Figure 3 shows a comparison of the differential probe and the optically isolated probe measuring gate voltage. From the waveforms, the standard differential probe introduces additional ringing and oscillations that are not actually present. The optically isolated probe show much cleaner behavior, enabling a much better understanding of the device dynamics.
There are some benefits, however, to using the differential probe, such as measuring across arbitrary nodes of a circuit. When using the probe for the drain-to-source voltage, it’s important to reference your system in a way that prevents multiple grounding points. Figure 4 shows a ground-referenced probe that connects its shield to the oscilloscope’s earth ground. This can lead to small ground currents on the probe reference and reduce the accuracy of the measurement. With high dV/dt, as seen in SiC designs, this effect can be exacerbated due to parasitic currents flowing in the scope probe ground reference.
When using a current-viewing resistor (CVR), setting up grounding becomes even more critical. If measuring directly across VDS without considering the CVR, it can introduce unintended behavior due to multiple reference points relative to the oscilloscope. If the CVR is re-positioned so that its reference point aligns with the same one for the VDS measurement (providing an inverted signal, which can be adjusted via the oscilloscope), the ground loop will be eliminated resulting in increased accuracy.
See Figure 5 for a diagram of what is considered poor probe grounding. In this figure, two ground-referenced probes are attached to references at different voltage levels. This results in the device current bypassing the CVR and flowing through the ground leads and oscilloscope causing erroneous readings and possible damage to the equipment. In general, differential probes are recommended for measurements of drain-to-source voltage as they eliminate most grounding issues.
As previously referenced in the above figure, CVRs can be used to perform current measurements for a MOSFET. Another approach to measuring current is by using a Rogowski coil as it can easily be added to a circuit in a non-invasive manner. The drawback to the Rogowski coil is that they often have significant bandwidth limitations that usually make them unsuitable for SiC-based measurements due to the fast switching.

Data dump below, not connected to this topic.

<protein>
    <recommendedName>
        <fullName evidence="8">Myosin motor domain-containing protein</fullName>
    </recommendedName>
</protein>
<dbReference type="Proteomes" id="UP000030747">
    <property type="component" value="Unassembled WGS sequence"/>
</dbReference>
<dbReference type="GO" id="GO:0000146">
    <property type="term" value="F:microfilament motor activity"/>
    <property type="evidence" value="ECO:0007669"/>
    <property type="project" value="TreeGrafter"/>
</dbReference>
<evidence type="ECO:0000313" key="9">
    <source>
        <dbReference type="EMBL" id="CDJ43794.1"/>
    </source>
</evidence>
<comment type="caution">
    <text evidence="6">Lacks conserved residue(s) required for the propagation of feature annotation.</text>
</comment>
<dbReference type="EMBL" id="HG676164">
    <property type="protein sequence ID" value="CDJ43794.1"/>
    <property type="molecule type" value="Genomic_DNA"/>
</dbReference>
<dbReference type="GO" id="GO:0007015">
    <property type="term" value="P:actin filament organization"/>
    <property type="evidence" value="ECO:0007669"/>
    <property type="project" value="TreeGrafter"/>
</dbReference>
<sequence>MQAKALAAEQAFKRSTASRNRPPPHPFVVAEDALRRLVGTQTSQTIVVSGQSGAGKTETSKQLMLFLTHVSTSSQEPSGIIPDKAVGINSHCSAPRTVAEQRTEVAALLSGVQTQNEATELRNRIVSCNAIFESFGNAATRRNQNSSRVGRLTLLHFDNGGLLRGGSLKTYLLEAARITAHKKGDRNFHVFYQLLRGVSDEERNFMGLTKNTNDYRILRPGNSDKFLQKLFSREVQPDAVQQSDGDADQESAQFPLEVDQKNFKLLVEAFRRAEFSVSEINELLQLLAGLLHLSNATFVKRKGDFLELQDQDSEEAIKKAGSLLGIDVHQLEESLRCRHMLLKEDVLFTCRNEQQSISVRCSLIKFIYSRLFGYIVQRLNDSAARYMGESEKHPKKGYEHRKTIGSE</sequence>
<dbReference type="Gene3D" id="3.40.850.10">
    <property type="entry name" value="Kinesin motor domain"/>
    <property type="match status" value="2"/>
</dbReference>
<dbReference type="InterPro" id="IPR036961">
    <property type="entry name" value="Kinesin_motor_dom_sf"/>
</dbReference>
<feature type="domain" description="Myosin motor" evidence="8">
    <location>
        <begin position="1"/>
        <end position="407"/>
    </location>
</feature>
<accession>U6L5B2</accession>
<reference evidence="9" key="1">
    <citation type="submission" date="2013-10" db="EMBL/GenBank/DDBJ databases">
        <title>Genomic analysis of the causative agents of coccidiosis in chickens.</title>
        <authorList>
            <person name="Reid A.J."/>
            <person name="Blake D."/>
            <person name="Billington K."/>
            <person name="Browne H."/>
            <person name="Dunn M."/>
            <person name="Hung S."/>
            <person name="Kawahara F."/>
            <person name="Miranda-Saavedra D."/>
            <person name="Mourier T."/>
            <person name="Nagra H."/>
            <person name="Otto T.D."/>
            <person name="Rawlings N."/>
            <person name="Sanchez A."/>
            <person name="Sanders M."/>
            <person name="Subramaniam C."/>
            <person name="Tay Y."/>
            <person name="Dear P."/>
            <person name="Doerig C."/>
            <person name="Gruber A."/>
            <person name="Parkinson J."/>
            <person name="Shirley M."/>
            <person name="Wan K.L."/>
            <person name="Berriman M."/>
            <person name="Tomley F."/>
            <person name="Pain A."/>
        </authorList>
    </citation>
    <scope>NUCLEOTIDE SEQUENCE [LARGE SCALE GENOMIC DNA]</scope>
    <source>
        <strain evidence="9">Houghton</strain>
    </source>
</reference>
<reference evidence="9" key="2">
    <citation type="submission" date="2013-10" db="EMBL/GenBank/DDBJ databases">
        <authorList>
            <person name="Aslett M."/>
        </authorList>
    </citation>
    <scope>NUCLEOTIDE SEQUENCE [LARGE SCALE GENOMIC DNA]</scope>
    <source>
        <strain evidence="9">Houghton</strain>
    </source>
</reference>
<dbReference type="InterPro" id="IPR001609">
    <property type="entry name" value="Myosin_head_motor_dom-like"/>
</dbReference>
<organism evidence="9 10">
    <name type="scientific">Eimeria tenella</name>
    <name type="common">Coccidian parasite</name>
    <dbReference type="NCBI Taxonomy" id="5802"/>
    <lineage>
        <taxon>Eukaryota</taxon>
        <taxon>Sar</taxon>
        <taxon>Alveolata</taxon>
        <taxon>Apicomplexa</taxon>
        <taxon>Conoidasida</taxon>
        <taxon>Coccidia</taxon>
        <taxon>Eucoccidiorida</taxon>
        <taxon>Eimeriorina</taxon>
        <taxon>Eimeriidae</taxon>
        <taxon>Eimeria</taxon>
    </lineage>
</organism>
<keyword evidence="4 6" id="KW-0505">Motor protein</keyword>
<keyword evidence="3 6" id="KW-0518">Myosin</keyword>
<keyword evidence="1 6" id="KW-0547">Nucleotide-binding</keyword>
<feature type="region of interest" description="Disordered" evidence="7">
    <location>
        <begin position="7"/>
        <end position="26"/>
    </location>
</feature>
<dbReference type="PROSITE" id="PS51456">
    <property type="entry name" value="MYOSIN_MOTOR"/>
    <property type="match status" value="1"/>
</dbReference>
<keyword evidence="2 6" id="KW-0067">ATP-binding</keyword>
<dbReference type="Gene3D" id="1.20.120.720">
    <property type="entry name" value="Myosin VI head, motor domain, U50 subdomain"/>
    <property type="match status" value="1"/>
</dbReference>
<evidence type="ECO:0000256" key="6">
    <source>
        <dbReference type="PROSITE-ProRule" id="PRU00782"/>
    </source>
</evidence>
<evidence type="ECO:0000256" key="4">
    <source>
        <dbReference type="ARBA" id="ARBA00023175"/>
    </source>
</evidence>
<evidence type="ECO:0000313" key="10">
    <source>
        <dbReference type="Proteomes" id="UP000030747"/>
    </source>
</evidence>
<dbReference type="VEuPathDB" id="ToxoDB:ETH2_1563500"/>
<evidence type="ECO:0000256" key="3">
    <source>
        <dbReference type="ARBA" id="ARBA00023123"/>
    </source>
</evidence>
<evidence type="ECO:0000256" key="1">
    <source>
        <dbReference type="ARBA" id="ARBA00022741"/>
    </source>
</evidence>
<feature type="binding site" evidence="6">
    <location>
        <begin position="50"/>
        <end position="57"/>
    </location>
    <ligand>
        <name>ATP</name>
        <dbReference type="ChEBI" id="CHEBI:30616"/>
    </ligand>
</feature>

Figure 6 demonstrates the limitations of the Rogowski coil’s bandwidth and how it impacts the measured switching energy. CVRs offer high bandwidth and accurate current measurements, but they have their own set of challenges as well. This includes the need for additional components in series, which may require careful planning during PCB layout and the addition of unwanted parasitic inductance from the PCB. It is important to understand probe limitations when characterizing switching behavior of SiC MOSFETS. Knowing the appropriate frequency range and use cases of the probes utilized will help ensure that the right probe is utilized for the right situation. As demonstrated before, a Rogowski coil will under-report switching losses when inserted into the high-frequency power loop, but they make a great probe for measuring the phase/inductor current. A CVR, on the other hand, is not the best choice to use when trying to characterize the output current of an inverter due to its difficulty of insertion, steady state current limits, and lack of isolation.
Importance of probe de-skewing and connectivity techniques
In addition to using probes with sufficient bandwidth and noise rejection, probes must be deskewed in time to ensure that the voltage and current signals have matched delays. Without de-skewing, erroneous measurements can lead to switching energy calculation errors of more than 30%. Before de-skewing, it’s important to auto-zero and calibrate the probes as necessary.